Bence Hetényi


Department of Physics
University of Basel
Klingelbergstrasse 82
CH-4056 Basel, Switzerland

email:view address

tel: +41 61 207 37 56

Short CV

2018—present: PhD student in the Condensed Matter Theory & Quantum Computing Group at the University of Basel, supervised by Prof. Dr. Jelena Klinovaja and Prof. Dr. Daniel Loss
2016 — 2018: MSc in Physics with honours at Eötvös Loránd University
Thesis: Quantumbits in silicon nanostructures, supervised by András Pályi
2012 — 2016: BSc in Physics at Eötvös Loránd University
Thesis: Optomechanical multistbility in elastic structures, supervised by János Asbóth


Show all abstracts.

1.  Anomalous zero-field splitting for hole spin qubits in Si and Ge quantum dots
Bence Hetényi, Stefano Bosco, and Daniel Loss.

An anomalous energy splitting of spin triplet states at zero magnetic field has recently been measured in germanium quantum dots. This zero-field splitting could crucially alter the coupling between tunnel-coupled quantum dots, the basic building blocks of state-of-the-art spin-based quantum processors, with profound implications for semiconducting quantum computers. We develop an analytical model linking the zero-field splitting to spin-orbit interactions that are cubic in momentum. Such interactions naturally emerge in hole nanostructures, where they can also be tuned by external electric fields, and we find them to be particularly large in silicon and germanium, resulting in a significant zero-field splitting in the μeV range. We confirm our analytical theory by numerical simulations of different quantum dots, also including other possible sources of zero-field splitting. Our findings are applicable to a broad range of current architectures encoding spin qubits and provide a deeper understanding of these materials, paving the way towards the next generation of semiconducting quantum processors.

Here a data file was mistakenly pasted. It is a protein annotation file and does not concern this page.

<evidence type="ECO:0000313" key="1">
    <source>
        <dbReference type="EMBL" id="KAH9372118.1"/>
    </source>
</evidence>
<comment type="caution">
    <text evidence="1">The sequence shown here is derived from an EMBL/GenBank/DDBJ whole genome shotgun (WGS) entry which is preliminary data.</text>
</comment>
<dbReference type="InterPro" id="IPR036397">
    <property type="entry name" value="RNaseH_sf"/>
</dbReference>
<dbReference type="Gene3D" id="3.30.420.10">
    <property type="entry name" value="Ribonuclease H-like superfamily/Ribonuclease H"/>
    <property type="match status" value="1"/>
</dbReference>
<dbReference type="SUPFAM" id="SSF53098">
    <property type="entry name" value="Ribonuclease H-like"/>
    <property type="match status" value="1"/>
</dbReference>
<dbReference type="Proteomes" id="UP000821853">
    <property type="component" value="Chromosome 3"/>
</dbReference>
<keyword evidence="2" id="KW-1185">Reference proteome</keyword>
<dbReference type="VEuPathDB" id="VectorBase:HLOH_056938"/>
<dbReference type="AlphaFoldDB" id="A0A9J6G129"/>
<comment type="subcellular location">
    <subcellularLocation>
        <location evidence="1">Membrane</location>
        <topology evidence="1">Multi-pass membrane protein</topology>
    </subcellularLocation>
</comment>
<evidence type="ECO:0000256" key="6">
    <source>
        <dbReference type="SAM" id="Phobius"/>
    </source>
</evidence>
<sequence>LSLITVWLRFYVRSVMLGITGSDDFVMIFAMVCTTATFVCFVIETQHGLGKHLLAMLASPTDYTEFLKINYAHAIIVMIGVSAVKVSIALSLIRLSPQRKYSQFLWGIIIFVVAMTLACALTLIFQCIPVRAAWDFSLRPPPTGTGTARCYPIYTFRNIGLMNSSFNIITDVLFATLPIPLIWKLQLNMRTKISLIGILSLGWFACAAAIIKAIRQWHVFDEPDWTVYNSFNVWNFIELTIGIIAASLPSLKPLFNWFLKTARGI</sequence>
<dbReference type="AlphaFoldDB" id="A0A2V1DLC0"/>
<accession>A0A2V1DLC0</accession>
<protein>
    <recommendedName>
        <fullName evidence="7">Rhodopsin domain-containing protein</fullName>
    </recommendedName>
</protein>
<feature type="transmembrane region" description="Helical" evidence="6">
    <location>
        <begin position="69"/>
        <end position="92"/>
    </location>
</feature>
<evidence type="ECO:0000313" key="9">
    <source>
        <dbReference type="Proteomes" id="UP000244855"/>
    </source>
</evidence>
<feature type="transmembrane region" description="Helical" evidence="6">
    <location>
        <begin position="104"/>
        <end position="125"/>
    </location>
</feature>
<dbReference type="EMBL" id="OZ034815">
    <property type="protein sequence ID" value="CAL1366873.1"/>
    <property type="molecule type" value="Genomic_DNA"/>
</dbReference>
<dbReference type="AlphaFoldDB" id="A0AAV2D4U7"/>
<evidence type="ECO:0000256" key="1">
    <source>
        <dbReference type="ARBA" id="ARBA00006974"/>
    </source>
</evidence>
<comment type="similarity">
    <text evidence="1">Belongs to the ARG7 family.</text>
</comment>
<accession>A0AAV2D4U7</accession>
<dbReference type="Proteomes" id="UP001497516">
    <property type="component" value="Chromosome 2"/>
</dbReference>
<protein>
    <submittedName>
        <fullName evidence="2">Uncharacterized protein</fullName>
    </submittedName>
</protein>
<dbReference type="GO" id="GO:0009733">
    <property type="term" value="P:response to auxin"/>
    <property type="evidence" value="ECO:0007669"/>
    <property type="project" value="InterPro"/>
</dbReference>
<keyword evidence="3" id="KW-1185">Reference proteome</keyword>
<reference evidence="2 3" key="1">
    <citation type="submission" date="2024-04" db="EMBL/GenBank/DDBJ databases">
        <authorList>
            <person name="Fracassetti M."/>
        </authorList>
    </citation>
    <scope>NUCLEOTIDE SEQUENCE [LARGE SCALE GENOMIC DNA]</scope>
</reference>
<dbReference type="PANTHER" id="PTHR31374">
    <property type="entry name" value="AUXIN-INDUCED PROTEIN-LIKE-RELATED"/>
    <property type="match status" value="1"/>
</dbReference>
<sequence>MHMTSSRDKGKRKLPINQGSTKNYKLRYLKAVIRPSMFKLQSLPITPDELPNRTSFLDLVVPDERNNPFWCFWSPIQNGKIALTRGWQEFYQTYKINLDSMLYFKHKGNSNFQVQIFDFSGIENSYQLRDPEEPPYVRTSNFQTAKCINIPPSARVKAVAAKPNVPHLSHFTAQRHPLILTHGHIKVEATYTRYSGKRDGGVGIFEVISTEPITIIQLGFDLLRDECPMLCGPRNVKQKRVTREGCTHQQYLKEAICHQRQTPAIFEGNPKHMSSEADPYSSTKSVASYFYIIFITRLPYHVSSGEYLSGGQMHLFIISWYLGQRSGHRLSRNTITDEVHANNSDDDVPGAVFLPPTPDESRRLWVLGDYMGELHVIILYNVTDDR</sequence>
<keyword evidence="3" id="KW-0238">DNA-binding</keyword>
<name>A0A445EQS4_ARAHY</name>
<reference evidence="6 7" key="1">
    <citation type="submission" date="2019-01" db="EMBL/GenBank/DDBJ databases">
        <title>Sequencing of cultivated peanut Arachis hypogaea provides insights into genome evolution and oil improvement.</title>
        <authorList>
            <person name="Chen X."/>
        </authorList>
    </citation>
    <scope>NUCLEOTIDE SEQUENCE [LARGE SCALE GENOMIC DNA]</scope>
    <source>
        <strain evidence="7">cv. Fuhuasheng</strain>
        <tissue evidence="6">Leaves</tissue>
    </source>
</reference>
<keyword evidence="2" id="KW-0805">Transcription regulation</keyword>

2.  Crossed Andreev reflection in spin-polarized chiral edge states due to Meissner effect
Tamás Haidekker Galambos, Flavio Ronetti, Bence Hetényi, Daniel Loss, and Jelena Klinovaja.

We consider a hybrid quantum Hall-superconductor system, where a superconducting finger with oblique profile is wedged into a two-dimensional electron gas in the presence of a perpendicular magnetic field, as considered by Lee et al., Nat. Phys. 13, 693 (2017). The electron gas is in the quantum Hall regime at filling factor ν=1. Due to the Meissner effect, the perpendicular magnetic field close to the quantum Hall-superconductor boundary is distorted and gives rise to an in-plane component of the magnetic field. This component enables non-local crossed Andreev reflection between the spin-polarized chiral edge states running on opposite sides of the superconducting finger, thus opening a gap in the spectrum of the edge states without the need of spin-orbit interaction or non-trivial magnetic textures. We compute numerically the transport properties of this setup and show that a negative resistance exists as consequence of non-local Andreev processes. We also obtain numerically the zero-energy local density of states, which systematically shows peaks stable to disorder. The latter result is compatible with the emergence of Majorana bound states.

3.  Hole spin qubits in Si FinFETs with fully tunable spin-orbit coupling and sweet spots for charge noise
Stefano Bosco, Bence Hetényi, and Daniel Loss.
PRX Quantum 2, 010348 (2021); arXiv:2011.09417.

The strong spin-orbit coupling in hole spin qubits enables fast and electrically tunable gates, but at the same time enhances the susceptibility of the qubit to charge noise. Suppressing this noise is a significant challenge in semiconductor quantum computing. Here, we show theoretically that hole Si FinFETs are not only very compatible with modern CMOS technology, but they present operational sweet spots where the charge noise is completely removed. The presence of these sweet spots is a result of the interplay between the anisotropy of the material and the triangular shape of the FinFET cross-section, and it does not require an extreme fine-tuning of the electrostatics of the device. We present how the sweet spots appear in FinFETs grown along different crystallographic axes and we study in detail how the behaviour of these devices change when the cross-section area and aspect ratio are varied. We identify designs that maximize the qubit performance and could pave the way towards a scalable spin-based quantum computer.